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In Working Capital Management the disciplines remain the same, while focus & technology change

The UK ACT’s annual working capital management conference yesterday (NatWest main sponsor) was the best yet - probably. It proved yet again that the disciplines in working capital management remain the same, it is the focus & technologies that change, not the disciplines. Today CFOs and corporate treasurers are now much more focused on WCM than ever before as the world economy is buffeted by all sorts of political, market and environmental issues and pressures. Not only this, the new technologies are opening up all sorts of opportunities and problems. For once WCM is an exciting place to be, but the disciplines continue year after year. There is no escape from having these WCM disciplines and the need for a cash culture. This was all to see at the ACT Working Capital Conference yesterday in London.

Over the coming days, CTMfile will be reporting on the highlights.

Embedding a cash culture – creating sustainable change

One of the standout presentations was by Jenny Shutt, Director – Corporate Advisory Service, BDO who has been advising on WCM practices for many years. One of her primary concerns is how to sustain the disciplines and practices in effective in WCM. It all starts with the culture in an organisation which she defines as “a system of shared assumptions, values and beliefs which govern how people behave in organisations.”

A cash culture is needed to drive the working capital levers:

  • Procure to Pay (P2P)
  • Forecast to Fulfil (F2F)
  • Contract to Cash (C2C)

The key to working capital optimisation is to embed a ‘cash culture’ within your organisation.

Shutt recommends answering these questions to drive and embed your working capital management programme:

  1. Executive leadership and sponsorship
    1. What is the message conveyed by the board and management team? How important is this to your organisation? Where does sit on the list of strategic priorities?
    2. What is the nature of the CFO’s role in the initiative?
    3. Who is involved in the doing project management committee?
  2. Measurement and accountability
    1. Do you know you know how you are performing and what are the opportunities to improve?
    2. Have you got an understanding of the potential of your organisation and associated targets?
    3. Do you have metrics to monitor working capital performance?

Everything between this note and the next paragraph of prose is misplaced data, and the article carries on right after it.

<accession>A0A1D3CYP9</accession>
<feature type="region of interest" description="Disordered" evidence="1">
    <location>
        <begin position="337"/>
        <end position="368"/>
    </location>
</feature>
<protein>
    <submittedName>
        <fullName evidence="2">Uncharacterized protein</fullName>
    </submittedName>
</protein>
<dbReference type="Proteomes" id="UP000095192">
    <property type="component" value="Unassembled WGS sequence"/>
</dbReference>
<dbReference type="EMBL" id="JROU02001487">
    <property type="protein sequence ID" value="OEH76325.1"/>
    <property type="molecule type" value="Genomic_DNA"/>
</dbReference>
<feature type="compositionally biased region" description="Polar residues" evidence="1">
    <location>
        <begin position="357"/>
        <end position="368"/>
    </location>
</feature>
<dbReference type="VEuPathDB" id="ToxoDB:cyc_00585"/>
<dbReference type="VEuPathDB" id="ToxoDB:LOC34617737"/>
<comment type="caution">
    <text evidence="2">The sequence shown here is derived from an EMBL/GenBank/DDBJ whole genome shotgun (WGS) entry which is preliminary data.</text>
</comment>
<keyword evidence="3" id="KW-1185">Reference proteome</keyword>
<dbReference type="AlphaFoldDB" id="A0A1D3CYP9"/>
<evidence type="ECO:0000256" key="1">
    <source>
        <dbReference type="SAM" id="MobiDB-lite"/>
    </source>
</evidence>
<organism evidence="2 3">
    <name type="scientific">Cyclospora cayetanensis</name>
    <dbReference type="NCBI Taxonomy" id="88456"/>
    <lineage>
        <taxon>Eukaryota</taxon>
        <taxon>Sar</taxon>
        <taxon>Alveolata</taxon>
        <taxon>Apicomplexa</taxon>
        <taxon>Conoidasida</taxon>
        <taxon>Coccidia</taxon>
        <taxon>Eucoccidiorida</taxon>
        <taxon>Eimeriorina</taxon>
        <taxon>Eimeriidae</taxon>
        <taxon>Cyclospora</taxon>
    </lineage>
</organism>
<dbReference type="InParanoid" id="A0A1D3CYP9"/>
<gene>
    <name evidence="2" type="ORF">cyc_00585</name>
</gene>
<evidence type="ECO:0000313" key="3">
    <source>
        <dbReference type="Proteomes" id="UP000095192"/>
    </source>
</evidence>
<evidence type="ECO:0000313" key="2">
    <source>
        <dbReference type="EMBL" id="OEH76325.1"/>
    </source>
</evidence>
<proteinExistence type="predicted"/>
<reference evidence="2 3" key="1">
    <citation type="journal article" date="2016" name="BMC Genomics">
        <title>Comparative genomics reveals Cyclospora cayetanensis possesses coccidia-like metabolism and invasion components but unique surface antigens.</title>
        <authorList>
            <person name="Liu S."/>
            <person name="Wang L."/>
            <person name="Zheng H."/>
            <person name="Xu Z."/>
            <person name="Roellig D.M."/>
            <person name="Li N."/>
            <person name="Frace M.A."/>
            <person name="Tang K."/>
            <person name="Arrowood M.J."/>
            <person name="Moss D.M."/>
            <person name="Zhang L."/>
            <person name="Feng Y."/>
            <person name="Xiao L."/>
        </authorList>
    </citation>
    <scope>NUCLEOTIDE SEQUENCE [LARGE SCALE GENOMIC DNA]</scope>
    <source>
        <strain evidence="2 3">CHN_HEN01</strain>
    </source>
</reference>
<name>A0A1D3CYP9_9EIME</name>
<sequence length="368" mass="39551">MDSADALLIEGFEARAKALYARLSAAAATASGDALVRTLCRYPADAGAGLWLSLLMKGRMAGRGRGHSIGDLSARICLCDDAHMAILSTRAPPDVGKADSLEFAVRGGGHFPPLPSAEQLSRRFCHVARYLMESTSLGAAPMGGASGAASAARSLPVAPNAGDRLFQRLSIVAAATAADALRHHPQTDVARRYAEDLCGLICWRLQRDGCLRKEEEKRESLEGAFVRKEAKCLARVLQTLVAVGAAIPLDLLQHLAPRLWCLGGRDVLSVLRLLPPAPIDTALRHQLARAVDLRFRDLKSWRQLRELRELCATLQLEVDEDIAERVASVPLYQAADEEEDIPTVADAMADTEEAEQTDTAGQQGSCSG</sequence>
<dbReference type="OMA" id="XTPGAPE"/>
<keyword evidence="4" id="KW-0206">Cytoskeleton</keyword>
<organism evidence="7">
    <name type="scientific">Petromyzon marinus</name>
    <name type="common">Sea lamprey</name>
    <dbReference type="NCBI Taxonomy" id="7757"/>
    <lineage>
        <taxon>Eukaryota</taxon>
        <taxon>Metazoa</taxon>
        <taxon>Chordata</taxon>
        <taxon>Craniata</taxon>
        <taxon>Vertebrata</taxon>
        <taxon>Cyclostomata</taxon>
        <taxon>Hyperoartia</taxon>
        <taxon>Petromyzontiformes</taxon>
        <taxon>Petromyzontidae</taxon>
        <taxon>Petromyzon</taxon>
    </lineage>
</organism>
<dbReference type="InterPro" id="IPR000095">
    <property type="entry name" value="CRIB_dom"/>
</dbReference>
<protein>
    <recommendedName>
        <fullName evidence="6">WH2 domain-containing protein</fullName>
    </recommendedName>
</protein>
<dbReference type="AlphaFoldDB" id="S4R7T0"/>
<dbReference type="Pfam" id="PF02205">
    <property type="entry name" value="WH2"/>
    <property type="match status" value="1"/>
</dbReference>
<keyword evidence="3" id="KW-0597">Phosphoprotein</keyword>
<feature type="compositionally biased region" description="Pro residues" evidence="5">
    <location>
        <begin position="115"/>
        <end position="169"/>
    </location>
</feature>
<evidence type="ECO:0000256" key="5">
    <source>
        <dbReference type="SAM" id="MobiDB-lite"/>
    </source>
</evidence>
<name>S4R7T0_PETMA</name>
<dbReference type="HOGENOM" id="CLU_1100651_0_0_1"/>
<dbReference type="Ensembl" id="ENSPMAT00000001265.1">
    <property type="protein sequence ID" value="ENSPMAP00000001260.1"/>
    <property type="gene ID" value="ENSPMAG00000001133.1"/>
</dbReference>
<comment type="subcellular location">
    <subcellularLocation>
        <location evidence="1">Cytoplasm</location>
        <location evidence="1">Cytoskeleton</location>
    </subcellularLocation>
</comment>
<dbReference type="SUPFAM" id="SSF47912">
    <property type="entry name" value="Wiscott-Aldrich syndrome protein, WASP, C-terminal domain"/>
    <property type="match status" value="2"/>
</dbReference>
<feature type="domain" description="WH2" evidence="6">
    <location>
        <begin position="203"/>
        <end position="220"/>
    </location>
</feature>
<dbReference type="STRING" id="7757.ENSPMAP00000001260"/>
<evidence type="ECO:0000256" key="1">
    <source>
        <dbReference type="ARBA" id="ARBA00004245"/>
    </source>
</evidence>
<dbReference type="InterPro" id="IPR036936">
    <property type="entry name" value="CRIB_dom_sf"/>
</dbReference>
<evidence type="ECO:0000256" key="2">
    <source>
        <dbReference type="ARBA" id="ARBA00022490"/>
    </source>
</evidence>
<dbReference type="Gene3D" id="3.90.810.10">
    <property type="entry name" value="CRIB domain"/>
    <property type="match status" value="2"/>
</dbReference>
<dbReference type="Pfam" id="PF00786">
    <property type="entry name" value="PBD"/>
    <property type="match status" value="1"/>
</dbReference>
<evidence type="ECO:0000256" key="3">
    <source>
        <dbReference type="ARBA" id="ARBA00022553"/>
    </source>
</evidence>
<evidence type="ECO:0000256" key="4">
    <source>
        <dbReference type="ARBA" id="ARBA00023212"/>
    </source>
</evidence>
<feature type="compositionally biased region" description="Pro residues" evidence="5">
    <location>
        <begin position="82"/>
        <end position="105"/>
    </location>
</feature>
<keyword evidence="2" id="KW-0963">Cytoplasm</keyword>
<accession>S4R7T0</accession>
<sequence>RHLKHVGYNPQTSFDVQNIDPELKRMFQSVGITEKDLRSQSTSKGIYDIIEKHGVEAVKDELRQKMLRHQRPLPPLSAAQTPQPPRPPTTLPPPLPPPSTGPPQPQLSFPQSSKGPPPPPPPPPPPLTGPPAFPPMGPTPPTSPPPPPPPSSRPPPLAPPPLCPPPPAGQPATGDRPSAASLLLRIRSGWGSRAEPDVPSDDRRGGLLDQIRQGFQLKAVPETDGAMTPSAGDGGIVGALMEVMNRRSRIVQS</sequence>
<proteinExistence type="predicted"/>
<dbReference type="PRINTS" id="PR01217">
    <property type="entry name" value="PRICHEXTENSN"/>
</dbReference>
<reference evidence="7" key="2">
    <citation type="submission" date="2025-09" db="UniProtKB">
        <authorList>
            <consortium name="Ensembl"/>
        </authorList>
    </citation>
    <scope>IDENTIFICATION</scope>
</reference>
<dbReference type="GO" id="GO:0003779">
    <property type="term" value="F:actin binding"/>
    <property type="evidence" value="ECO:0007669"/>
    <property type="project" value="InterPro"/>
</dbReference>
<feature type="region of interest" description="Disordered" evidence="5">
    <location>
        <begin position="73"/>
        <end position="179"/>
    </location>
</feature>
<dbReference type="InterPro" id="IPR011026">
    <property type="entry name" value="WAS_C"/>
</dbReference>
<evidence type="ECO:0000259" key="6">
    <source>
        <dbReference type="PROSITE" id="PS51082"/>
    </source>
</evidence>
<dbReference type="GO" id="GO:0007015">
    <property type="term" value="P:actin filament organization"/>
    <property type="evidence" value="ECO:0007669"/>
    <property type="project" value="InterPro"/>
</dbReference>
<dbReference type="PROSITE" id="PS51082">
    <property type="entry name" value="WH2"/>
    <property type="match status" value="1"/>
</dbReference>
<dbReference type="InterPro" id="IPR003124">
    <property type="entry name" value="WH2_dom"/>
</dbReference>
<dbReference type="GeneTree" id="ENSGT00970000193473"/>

4. How readily available is data to calculate metrics?
    5. Are metrics and incentives in place to hold all the relevant function or individual accountable?
  3. Organisational alignment and collaboration
    1. Is working capital optimisation the sole remit of one team or is it a business-wide initiative?
    2. How are your teams structured?
    3. Are functions aligned on the organisational strategy, e.g. procurement negotiating discounts and agreeing reduced payment terms?
  4. Awareness and training
    1. Do people know what the impact of their actions house on the working capital position of your organisation?
    2. Do you have clearly defined policies and procedures?
    3. Does training ensure that skills are aligned to best practices and instil an awareness of optimised processors
  5. Action planning and execution
    1. Does your organisation have initiatives to improve cash flow?
    2. What areas are covered by your cash flow initiatives?
    3. Do you have a structure to consider continuing improvements to working capital?

These are the main questions you should ask yourself/your organisation on embedding WCM as part of your culture, but also don’t forget that you need to refresh your programmes. Letting WCM culture and programmes die is all too easy.


CTMfile take: The common sense and experience that backs up these questions is impressive. Recommended. A really illuminating session.


This item appears in the following sections:
Inventory Cycle in WCM
Order-to-Cash Cycle in WCM
Procure-to-Pay Cycle in WCM
Total Working Capital

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